Empowered by federal, state, and community funding, Washington State has been working for years to enact delivery system transformation to improve the health and well-being of its 7 million residents. In fact, in the 1990s Washington State passed legislation offering universal coverage for its residents. But when the individual mandate was repealed just a year after implementation, insurance premiums spiked, and many plans left the state. Then-governor Chris Gregoire shared her state’s lessons with President Barack Obama during his presidential campaign, advising that universal coverage without an individual mandate is a recipe for failure. When the Affordable Care Act (ACA) was signed into law in 2010 with an individual mandate, Washington was already well poised for implementation, having attempted, and learned from, its previous universal coverage experiment.
The health system transformation effort in Washington has evolved since the 1990s and now takes a multipronged approach, especially in the Medicaid program, using a variety of health system improvement strategies. Some initiatives are broad, creating cross-sector collaborations among Medicaid, providers, public health, and community-based organizations in order to advance population health goals. Others are more targeted, providing preventive services to individual Medicaid enrollees in nontraditional ways.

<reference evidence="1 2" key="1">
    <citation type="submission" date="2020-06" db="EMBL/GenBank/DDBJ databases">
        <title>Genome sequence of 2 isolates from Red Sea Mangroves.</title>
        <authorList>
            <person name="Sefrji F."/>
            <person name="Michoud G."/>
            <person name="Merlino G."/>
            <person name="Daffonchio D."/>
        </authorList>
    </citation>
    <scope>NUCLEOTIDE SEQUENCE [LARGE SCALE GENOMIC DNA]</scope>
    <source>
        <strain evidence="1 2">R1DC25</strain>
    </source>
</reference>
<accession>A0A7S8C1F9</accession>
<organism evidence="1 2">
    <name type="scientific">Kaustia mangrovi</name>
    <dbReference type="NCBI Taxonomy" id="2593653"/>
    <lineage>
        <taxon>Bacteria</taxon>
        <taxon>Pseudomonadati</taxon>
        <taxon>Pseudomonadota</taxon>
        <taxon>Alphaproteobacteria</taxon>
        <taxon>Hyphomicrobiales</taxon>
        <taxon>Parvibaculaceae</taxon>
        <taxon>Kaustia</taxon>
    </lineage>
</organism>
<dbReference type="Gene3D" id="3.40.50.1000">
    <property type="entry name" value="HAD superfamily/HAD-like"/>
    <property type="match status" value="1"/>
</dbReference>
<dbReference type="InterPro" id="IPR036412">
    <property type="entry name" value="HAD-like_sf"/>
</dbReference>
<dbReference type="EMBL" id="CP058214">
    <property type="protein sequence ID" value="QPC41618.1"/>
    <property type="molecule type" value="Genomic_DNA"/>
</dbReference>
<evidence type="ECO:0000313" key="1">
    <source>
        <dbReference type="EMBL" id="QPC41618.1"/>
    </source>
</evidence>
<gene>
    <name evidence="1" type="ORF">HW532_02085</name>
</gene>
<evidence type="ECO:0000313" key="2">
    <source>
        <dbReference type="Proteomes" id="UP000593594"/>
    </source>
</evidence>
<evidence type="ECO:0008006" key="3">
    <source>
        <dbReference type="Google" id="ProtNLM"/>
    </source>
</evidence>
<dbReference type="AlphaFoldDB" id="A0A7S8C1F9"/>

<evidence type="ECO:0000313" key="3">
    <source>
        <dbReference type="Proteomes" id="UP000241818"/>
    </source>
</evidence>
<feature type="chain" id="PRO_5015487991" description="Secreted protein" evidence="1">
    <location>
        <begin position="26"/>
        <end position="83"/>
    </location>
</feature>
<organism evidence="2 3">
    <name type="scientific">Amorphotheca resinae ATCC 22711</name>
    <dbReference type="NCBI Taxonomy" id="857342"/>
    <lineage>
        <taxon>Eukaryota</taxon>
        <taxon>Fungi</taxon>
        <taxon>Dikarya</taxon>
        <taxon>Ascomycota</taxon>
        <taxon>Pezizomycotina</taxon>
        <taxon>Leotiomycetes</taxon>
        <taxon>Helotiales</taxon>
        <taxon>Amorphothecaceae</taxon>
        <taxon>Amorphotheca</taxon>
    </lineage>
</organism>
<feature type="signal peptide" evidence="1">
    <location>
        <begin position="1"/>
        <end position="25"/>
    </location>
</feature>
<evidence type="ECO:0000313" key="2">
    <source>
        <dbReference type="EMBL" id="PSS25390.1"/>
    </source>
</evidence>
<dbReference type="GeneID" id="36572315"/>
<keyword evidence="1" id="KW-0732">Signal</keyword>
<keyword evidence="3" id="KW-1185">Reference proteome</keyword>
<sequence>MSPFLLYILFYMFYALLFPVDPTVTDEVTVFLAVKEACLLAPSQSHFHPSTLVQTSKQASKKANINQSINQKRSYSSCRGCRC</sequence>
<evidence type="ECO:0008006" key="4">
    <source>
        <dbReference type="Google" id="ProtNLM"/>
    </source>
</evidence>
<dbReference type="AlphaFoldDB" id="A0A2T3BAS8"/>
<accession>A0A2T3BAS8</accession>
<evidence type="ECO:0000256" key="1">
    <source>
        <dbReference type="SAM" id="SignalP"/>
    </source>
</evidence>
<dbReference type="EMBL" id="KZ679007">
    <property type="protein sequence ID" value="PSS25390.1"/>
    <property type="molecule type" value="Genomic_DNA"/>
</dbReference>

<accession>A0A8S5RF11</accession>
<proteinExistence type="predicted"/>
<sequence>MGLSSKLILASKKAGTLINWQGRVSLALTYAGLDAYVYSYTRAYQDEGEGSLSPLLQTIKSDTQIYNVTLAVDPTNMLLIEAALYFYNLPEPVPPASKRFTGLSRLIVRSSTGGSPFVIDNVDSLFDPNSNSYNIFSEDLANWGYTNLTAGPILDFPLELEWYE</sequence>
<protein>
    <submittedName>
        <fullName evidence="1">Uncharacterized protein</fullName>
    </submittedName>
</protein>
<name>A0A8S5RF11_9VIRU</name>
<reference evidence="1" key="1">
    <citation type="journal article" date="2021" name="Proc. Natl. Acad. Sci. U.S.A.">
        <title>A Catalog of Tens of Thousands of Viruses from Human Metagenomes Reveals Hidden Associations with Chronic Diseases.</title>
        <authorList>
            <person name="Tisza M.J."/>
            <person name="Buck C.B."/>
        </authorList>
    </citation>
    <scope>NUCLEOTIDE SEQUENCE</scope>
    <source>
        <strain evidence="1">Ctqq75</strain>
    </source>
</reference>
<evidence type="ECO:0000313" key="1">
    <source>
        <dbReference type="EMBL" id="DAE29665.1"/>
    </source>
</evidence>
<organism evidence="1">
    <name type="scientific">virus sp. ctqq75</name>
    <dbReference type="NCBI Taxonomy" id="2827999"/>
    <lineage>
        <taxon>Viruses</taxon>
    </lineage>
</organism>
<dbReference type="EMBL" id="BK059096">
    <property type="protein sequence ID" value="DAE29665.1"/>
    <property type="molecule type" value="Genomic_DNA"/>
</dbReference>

This case study will highlight the innovative range of options available through Apple Health, Washington’s Medicaid program, to provide upstream and population-level health improvement to its residents statewide. To do so, this paper provides a brief history of Washington State’s health system transformation and the context in which its upstream and population health strategies were developed, as well as an analysis of the accelerators of, and barriers to, success, concluding with a review of lessons learned. It is important to note that while obesity prevention is a major priority for current Governor Jay Inslee, and the Healthier Washington framework includes obesity prevention as a focus area, the initial programs and services described below apply to health improvement more generally, with the expectation that they will be expanded and applied to childhood obesity in the future.